From it’s debut in 2006, "Eureka" has been one of the highest rated series on the Syfy network. The series is set in a fictional town of super geniuses and stars Colin Ferguson as Sheriff Jack Carter, the everyman who frequently has to save the town from destruction and other mischief. Salli Richardson-Whitfield, Joe Morton, Ed Quinn, Erica Cerra and Neil Grayston also star in the series.
The fourth season of "Eureka" recently began on Syfy and featured some dramatic changes after several characters returned from the past, including the introduction of James Callis ("Battlestar Gallactica") as Dr. Henry Grant, the founder of "Eureka" who is now stuck in the present.
Ferguson and series co-creator Jaime Paglia recently spoke to the press about the ramifications of the change in the new season, some of the guest stars heading to the town and an inside look at the upcoming crossover episodes with "Warehouse 13."
Q: Colin, this will sound like an odd observation but I think that Sheriff Jack Carter is the Sheriff Andy Taylor of this generation. I mean, he’s the town fixer essentially.
Colin Ferguson: Yep.
Q: You also come from a comedy background like Andy Griffith. Does that affect how you process the drama of the series?
Colin Ferguson: Yeah. I come from I guess a Second City background. And when you do as much comedy as I did sort of coming up, the comedy is easy. The comedy is the — you can always throw a joke in. You can always fix something with a bit of levity or reaction and all that stuff.
But you cannot sacrifice the drama to serve the comedy. And I know Jaime feels the same way. So on a show like "Eureka," I think the reason it has a sort of parental [authority] Andy Taylor aspect to it is that the drama is very precious to me.
And the drama is the situations of other people’s lives and the situations that they’re going through and the emotional stakes that they as people are going through, that’s always sacred to me. So the jokes will come — and to Jaime. And so the jokes will always come outside of that.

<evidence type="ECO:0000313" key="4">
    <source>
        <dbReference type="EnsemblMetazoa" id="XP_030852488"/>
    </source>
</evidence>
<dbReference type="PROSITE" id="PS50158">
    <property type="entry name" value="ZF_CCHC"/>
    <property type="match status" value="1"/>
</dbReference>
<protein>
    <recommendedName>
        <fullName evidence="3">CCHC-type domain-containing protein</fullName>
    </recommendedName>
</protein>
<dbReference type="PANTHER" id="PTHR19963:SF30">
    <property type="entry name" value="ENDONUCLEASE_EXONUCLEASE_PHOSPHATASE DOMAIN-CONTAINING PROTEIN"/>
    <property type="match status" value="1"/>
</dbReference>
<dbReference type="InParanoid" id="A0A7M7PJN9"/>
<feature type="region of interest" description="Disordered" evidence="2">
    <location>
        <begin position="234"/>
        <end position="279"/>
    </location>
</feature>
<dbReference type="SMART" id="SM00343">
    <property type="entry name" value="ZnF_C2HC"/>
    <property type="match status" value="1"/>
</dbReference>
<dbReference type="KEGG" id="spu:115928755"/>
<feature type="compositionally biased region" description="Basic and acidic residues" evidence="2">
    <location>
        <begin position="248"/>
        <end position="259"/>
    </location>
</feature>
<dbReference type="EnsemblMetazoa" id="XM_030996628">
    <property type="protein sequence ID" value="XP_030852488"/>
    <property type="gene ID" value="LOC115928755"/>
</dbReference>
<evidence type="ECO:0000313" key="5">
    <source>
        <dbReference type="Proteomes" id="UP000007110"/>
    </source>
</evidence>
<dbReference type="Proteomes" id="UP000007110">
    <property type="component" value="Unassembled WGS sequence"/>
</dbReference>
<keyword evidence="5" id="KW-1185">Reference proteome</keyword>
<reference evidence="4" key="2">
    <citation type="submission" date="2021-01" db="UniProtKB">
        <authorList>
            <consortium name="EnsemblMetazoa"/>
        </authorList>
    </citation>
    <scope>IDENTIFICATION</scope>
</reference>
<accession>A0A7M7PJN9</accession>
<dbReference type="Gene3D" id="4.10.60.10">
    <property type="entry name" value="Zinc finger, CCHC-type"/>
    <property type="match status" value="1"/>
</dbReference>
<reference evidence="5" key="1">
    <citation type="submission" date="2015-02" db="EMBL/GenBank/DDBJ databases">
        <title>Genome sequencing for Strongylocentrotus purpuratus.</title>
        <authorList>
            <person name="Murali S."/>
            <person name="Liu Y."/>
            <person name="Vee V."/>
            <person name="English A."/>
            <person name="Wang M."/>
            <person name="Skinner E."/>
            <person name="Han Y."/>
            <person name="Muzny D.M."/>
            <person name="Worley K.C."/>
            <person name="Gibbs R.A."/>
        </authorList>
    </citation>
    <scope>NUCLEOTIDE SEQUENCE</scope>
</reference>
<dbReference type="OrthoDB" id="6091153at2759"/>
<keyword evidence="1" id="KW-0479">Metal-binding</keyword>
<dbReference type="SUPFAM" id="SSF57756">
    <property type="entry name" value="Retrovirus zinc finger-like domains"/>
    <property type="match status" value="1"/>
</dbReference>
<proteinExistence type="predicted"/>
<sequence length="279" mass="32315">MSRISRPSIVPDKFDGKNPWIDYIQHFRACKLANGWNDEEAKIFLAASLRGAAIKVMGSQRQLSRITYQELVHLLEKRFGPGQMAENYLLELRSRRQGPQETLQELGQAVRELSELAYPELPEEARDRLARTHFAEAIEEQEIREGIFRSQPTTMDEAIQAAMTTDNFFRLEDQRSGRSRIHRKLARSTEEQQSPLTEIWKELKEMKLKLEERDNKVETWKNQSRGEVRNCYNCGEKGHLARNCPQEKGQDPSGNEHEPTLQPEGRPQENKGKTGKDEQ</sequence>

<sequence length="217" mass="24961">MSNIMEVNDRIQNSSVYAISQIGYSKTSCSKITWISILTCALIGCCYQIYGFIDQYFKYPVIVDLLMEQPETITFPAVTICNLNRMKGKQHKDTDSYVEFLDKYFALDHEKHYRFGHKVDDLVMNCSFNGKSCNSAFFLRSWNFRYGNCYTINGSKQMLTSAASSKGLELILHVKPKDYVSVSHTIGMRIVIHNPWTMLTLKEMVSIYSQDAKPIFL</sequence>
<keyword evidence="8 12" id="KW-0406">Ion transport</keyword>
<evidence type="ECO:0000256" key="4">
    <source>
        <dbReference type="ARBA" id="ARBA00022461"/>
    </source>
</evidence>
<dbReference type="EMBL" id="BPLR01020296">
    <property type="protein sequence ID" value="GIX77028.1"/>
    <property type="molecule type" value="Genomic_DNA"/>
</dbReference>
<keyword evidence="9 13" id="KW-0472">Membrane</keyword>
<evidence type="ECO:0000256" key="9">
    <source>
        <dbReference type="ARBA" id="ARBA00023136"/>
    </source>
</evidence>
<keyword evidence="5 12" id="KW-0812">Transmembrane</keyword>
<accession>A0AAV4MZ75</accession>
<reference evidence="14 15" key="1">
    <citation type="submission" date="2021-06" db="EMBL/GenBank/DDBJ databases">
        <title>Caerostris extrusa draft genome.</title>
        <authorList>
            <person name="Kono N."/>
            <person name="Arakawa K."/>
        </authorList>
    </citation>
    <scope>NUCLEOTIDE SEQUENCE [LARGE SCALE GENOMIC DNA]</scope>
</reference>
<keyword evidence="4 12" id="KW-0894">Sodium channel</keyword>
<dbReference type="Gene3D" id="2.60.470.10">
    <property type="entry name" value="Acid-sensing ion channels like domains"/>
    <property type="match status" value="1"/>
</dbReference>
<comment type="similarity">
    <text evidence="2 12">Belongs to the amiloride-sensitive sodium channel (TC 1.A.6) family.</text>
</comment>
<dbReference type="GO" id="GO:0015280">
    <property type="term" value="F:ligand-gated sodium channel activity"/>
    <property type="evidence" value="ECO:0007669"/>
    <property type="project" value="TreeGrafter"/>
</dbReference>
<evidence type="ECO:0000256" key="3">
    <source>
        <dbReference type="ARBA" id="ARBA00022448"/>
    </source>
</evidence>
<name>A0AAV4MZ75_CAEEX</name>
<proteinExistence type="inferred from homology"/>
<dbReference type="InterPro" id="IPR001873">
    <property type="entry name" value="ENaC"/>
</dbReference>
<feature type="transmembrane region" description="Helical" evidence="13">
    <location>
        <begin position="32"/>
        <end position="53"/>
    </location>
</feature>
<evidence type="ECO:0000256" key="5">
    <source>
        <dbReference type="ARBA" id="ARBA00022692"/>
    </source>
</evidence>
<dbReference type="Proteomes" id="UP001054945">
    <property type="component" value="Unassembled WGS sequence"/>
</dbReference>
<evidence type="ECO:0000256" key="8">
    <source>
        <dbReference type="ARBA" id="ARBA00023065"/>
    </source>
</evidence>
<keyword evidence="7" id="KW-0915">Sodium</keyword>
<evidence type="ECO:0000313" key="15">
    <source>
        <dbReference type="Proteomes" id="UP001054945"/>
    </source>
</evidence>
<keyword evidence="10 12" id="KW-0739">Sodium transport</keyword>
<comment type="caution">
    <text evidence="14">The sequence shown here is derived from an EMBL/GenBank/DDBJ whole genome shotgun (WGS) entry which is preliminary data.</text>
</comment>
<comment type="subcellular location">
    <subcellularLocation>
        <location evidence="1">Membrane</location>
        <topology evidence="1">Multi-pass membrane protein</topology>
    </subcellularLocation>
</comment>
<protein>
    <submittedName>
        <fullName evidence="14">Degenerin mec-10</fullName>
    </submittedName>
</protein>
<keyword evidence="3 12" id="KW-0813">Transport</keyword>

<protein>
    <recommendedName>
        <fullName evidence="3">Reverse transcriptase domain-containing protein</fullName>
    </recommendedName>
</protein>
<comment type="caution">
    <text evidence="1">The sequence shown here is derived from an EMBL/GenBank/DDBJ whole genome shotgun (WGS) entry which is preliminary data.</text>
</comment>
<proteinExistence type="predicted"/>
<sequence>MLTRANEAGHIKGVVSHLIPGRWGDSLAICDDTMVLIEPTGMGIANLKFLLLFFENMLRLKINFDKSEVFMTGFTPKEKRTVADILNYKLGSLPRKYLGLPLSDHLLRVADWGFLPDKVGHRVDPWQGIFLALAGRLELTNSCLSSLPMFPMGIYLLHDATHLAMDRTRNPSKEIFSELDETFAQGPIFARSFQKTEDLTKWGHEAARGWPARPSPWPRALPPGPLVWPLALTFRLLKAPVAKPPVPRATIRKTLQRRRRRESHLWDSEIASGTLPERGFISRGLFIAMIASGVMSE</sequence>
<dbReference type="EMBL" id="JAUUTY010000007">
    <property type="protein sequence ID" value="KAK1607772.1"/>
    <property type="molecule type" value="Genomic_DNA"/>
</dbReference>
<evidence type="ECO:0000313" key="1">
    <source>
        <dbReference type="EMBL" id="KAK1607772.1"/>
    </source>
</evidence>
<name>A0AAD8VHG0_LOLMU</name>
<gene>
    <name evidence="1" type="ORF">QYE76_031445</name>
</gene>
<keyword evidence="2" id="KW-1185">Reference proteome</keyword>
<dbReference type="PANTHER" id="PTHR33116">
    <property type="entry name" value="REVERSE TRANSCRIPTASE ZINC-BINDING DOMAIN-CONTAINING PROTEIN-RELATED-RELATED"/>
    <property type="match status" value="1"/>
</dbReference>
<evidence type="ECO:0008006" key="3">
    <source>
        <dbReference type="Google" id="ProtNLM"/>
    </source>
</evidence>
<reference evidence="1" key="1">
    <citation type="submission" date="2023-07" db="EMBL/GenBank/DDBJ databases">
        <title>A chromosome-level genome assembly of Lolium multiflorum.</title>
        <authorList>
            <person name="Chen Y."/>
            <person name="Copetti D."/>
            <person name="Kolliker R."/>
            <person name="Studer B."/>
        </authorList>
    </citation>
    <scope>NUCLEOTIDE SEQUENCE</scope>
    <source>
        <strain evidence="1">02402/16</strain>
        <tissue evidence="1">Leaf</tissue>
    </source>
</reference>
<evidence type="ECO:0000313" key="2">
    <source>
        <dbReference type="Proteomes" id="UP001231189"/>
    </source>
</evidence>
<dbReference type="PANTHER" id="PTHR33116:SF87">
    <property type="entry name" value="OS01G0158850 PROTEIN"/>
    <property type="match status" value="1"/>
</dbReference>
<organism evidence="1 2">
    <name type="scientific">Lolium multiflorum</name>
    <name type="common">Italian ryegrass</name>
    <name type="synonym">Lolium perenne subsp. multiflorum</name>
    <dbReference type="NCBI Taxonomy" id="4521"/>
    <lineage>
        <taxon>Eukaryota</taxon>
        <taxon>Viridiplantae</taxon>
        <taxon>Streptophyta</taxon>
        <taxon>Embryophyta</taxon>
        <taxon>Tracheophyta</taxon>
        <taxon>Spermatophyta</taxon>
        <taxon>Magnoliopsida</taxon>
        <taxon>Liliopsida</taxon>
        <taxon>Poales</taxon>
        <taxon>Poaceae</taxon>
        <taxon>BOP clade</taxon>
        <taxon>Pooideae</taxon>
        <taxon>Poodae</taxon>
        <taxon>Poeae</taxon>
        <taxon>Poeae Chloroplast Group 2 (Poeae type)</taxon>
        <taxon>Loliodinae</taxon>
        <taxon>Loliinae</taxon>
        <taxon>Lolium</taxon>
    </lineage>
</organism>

I think there’s something really parental about that, something very sort of caretaker. You know that you’re safe. You know that nothing will be at the expense of you in a big way. In a little sort of poking fun way, yes but nothing, you know, you’re okay.
And then this season posed unique challenges. What was fun about this season is the best writers we’ve had, it’s the best scripts we’ve had. So in some senses it was the least work I’ve ever had to do because everything was so good right out of the gate.
So then the problem is all of a sudden I’m left with like well, I guess I’d better start thinking about what to do on take two.
And it made it really, really fun this year that we as the actors could then give the writers A, everything they wanted and then oh, and then there’s this ending and this ending. And we threw this joke over here if you want this.
It became really, really fun to feel like we were giving them maybe more than they had hoped or different things and that was a fun exercise for us all season long. And that was a challenge to do that.
Q: What is it about Jack Carter that allows to find solutions for these problems that even a town full of very intelligent people can’t solve?
Colin Ferguson: I think he still has a good moral compass to him. And he has a good logical head on his shoulders but no real facility with information.
So I think he’s a follow the numbers sort of guy in a town where people are so bright, they’re so used to being ten steps ahead or 20 steps ahead, that sometimes it is the little things that he’s good at focusing on.
But he was a federal marshal. I mean, he’s good at what he does. I think he sort of Columbos it sometimes. And pretends to be a little more clumsy than he actually is. What do you think Jaime?
Jaime Paglia: Yeah. I mean in terms of sort of the characters that we have on our show and who they in some part have been patterned after I had a job for a while where I was program manager of this public affairs lecture series in Cambridge where I got to interview all of these amazing minds from MIT and Harvard and around the country.
And people like (Rodney Brooks), who was the head of the MIT robotics lab and [Tim Burnersly] who actually did create the worldwide Web. I really found that a lot of them — their minds just work differently.
I mean their mouths can barely keep up with their brains because they go so fast. And they have an ability in certain domains to be just unbelievably facile. But then it’s not seeing the forest for the trees.
And I think that Carter has always been that guy who doesn’t get bogged down in minutiae. He sees the big picture and he picks up the small details that other people might not notice. That his intelligence — it rivals theirs. It’s just in a slightly different domain.
He may not be amazing at physics but he can read people and he can take in the details and put puzzles together in a different way. So I think that he can see any situation and he just sort of sees it slightly differently than the others do.
Q: Since Zoe left for college at the end of last season, does that mean we won’t see her much in this season?